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This 3,800-year-old clay tablet is the world's oldest customer complaint

A clay tablet from the ancient Sumerian city-state of Ur in Mesopotamia (modern-day Iraq) is the oldest known case of a written customer complaint.

In the detailed message, a man named Nanni griped to a merchant about being delivered the wrong grade of copper ore.

“How have you treated me for that copper?” Nanni wrote on the nearly 3,800-year-old tablet. “You have withheld my money bag from me in enemy territory; it is now up to you to restore [my money] to me in full.” (The entire message is translated below).

The tablet is dated <span>1750 B.C. </span> (Photo: britishmuseum.org)
The tablet is dated 1750 B.C. (Photo: britishmuseum.org)

Nanni engraved his complaint in the Akkadian language, which is one of the oldest forms of writing. Quartz notes that the “amount of effort required to make [the engraving] gets across the magnitude of Nanni’s grievance.” Yahoo Finance’s Myles Udland, speaking on the Final Round, saw a modern parallel.

“You get to live one life and right now we’ll probably be alive for 80 years,” Udland says in the video above. “But the only thing that might survive from that would be you complaining about your 311 call that goes unresolved. … In 100 years, the New York City 311 line or whatever is going to say, ‘Oh, I remember when this woman called to complain about the fire hydrant on Amsterdam.'”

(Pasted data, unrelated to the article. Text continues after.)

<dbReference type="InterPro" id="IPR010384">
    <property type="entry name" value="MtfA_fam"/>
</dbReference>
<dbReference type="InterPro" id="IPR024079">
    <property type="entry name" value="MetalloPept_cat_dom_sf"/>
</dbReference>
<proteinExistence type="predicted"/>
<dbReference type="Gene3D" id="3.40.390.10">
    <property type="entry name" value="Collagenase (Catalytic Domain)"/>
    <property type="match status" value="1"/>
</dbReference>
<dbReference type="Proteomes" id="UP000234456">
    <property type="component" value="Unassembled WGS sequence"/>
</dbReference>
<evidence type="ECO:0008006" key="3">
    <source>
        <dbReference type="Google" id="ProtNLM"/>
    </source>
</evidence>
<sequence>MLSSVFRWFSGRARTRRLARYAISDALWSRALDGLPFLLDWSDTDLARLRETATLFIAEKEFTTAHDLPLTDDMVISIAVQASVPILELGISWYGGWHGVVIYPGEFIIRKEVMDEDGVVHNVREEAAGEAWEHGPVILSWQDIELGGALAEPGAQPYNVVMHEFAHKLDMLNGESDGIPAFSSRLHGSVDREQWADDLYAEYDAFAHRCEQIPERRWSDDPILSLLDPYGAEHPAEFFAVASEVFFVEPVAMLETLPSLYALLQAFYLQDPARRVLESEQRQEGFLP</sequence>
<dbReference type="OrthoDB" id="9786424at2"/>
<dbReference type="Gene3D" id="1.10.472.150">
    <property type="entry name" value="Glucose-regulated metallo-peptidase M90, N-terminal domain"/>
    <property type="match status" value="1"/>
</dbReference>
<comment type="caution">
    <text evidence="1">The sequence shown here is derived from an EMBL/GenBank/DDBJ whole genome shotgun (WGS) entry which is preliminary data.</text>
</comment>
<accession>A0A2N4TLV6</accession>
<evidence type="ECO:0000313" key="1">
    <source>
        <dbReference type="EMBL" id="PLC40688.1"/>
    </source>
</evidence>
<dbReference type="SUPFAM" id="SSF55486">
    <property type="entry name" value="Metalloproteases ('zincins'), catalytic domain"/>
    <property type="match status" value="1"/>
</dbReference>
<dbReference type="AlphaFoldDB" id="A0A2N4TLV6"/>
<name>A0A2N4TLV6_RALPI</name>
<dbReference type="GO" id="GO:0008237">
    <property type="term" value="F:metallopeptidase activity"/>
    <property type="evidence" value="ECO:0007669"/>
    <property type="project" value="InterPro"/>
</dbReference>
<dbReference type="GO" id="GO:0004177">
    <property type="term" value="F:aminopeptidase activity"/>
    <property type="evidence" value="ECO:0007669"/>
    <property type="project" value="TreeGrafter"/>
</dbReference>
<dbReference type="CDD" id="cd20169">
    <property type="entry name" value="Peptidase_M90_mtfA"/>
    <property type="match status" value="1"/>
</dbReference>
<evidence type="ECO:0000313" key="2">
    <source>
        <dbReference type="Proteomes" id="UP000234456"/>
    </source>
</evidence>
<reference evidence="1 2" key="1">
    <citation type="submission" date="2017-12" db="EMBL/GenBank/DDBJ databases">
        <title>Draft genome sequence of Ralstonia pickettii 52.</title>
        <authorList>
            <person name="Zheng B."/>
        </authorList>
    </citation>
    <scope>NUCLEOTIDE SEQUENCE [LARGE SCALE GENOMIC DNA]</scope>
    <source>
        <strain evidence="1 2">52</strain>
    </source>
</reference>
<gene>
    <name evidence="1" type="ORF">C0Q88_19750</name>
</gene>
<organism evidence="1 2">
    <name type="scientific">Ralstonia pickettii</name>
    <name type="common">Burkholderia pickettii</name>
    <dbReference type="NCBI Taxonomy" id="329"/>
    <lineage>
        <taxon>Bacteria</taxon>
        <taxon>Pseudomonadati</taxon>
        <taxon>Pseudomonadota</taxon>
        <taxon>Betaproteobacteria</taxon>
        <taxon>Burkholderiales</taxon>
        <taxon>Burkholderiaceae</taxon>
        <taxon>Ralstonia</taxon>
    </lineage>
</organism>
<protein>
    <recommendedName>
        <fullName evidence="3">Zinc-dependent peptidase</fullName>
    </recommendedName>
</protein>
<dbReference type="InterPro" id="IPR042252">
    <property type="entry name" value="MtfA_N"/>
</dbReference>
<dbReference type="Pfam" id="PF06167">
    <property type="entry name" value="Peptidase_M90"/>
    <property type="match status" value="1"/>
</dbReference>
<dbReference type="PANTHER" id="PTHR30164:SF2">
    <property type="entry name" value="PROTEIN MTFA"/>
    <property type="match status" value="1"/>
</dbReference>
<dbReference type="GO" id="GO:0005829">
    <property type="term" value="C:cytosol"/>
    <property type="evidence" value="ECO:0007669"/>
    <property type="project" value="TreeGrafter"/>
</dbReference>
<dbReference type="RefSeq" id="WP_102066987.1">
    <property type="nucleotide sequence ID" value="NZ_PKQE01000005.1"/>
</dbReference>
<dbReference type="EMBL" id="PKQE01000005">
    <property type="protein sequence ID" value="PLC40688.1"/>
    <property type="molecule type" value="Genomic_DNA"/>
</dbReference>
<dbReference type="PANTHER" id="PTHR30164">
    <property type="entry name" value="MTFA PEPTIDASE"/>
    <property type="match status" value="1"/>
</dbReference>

Ancient Mesopotamia. (Photo: Textbook)
Ancient Mesopotamia. (Photo: Textbook)

Historian A. Leo Oppenheim provided a translation of the ancient tablet in his 1967 book “Letters From Mesopotamia: Official, Business, and Private Letters on Clay Tablets from Two Millennia”:

Tell Ea-nasir: Nanni sends the following message:

When you came, you said to me as follows : “I will give Gimil-Sin (when he comes) fine quality copper ingots.” You left then but you did not do what you promised me. You put ingots which were not good before my messenger (Sit-Sin) and said: “If you want to take them, take them; if you do not want to take them, go away!”

What do you take me for, that you treat somebody like me with such contempt? I have sent as messengers gentlemen like ourselves to collect the bag with my money (deposited with you) but you have treated me with contempt by sending them back to me empty-handed several times, and that through enemy territory. Is there anyone among the merchants who trade with Telmun who has treated me in this way? You alone treat my messenger with contempt! On account of that one (trifling) mina of silver which I owe(?) you, you feel free to speak in such a way, while I have given to the palace on your behalf 1,080 pounds of copper, and umi-abum has likewise given 1,080 pounds of copper, apart from what we both have had written on a sealed tablet to be kept in the temple of Samas.

How have you treated me for that copper? You have withheld my money bag from me in enemy territory; it is now up to you to restore (my money) to me in full.

Take cognizance that (from now on) I will not accept here any copper from you that is not of fine quality. I shall (from now on) select and take the ingots individually in my own yard, and I shall exercise against you my right of rejection because you have treated me with contempt.

As for whether or not Nanni’s complaint was dealt with, that remains unknown.

“I want to know if Nanni went to the grave being like, ‘All I wanted was the right copper ore and, instead, I died not getting it,'” Udland wondered.

I hope Nanni got what he wanted,” Jen Rogers replied. “I really do.

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READ MORE: The top 10 things consumers complained about in 2017